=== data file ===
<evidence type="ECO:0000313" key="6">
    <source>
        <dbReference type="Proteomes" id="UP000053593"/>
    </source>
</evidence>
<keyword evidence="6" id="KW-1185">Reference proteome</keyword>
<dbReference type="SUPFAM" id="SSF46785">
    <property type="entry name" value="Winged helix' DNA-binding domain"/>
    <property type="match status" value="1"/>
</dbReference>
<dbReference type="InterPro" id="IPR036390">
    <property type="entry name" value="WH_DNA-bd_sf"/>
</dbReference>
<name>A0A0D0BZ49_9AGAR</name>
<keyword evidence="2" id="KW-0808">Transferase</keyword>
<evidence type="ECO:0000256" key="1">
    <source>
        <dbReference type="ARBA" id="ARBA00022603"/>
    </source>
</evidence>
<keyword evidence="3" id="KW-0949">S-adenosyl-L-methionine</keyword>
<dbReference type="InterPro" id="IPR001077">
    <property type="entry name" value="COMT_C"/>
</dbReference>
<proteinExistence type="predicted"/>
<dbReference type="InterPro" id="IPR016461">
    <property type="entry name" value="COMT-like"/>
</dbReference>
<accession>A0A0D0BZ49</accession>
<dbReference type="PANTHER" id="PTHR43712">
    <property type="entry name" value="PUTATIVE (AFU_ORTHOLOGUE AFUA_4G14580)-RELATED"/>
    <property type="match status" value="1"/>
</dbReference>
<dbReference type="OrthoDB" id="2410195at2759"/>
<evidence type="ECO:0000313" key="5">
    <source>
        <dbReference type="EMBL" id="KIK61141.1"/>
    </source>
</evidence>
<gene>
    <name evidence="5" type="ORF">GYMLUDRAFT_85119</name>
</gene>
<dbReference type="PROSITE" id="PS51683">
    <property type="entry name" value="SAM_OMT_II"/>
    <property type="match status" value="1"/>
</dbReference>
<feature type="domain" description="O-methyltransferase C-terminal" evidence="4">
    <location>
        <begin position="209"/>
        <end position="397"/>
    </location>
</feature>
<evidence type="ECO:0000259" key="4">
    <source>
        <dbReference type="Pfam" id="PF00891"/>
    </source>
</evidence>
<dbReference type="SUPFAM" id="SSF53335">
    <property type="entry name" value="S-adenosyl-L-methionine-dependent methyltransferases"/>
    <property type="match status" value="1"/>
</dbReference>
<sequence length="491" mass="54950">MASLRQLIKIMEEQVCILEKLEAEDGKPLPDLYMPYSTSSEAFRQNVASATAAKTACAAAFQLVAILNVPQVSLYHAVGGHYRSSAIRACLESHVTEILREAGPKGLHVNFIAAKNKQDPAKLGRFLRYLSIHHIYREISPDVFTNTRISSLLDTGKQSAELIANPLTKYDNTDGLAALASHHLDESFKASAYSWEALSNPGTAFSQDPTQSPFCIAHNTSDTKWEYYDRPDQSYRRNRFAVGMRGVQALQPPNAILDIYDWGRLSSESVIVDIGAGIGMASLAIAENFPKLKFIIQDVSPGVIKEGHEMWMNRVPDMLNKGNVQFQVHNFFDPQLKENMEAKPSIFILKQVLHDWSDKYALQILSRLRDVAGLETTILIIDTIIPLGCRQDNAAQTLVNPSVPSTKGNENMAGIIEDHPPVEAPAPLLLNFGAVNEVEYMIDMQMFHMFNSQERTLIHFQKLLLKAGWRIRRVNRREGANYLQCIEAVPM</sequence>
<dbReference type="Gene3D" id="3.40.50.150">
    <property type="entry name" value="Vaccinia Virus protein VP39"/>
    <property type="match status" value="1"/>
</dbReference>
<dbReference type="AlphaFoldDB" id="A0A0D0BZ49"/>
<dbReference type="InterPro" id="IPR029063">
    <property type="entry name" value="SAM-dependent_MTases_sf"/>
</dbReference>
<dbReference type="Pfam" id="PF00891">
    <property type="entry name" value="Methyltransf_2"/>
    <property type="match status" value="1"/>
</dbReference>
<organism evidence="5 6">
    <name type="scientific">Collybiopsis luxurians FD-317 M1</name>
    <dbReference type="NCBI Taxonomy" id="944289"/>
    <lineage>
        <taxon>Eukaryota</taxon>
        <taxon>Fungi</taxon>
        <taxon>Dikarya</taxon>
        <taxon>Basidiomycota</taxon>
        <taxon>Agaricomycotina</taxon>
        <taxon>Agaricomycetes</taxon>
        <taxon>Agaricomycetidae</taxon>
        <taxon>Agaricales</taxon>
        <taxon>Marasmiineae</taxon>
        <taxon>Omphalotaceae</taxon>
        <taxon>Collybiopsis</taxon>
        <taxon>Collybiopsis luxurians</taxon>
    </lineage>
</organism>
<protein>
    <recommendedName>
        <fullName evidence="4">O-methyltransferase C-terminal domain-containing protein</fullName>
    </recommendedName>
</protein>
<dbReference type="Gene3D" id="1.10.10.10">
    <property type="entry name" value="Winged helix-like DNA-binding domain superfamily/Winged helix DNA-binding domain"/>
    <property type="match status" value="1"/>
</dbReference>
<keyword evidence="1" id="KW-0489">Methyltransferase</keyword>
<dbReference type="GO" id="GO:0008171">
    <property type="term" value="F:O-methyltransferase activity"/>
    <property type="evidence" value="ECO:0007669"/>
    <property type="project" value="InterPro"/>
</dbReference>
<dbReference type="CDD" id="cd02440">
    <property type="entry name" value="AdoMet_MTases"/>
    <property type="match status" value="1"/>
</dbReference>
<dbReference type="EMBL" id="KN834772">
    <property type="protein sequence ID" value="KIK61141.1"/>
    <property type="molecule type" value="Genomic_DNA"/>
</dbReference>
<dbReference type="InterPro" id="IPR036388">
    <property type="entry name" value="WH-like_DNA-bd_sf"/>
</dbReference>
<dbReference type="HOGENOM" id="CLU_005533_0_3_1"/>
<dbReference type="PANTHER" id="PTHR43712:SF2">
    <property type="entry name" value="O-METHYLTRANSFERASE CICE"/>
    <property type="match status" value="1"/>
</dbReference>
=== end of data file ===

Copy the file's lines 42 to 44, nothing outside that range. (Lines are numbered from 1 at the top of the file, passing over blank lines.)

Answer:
</gene>
<dbReference type="PROSITE" id="PS51683">
    <property type="entry name" value="SAM_OMT_II"/>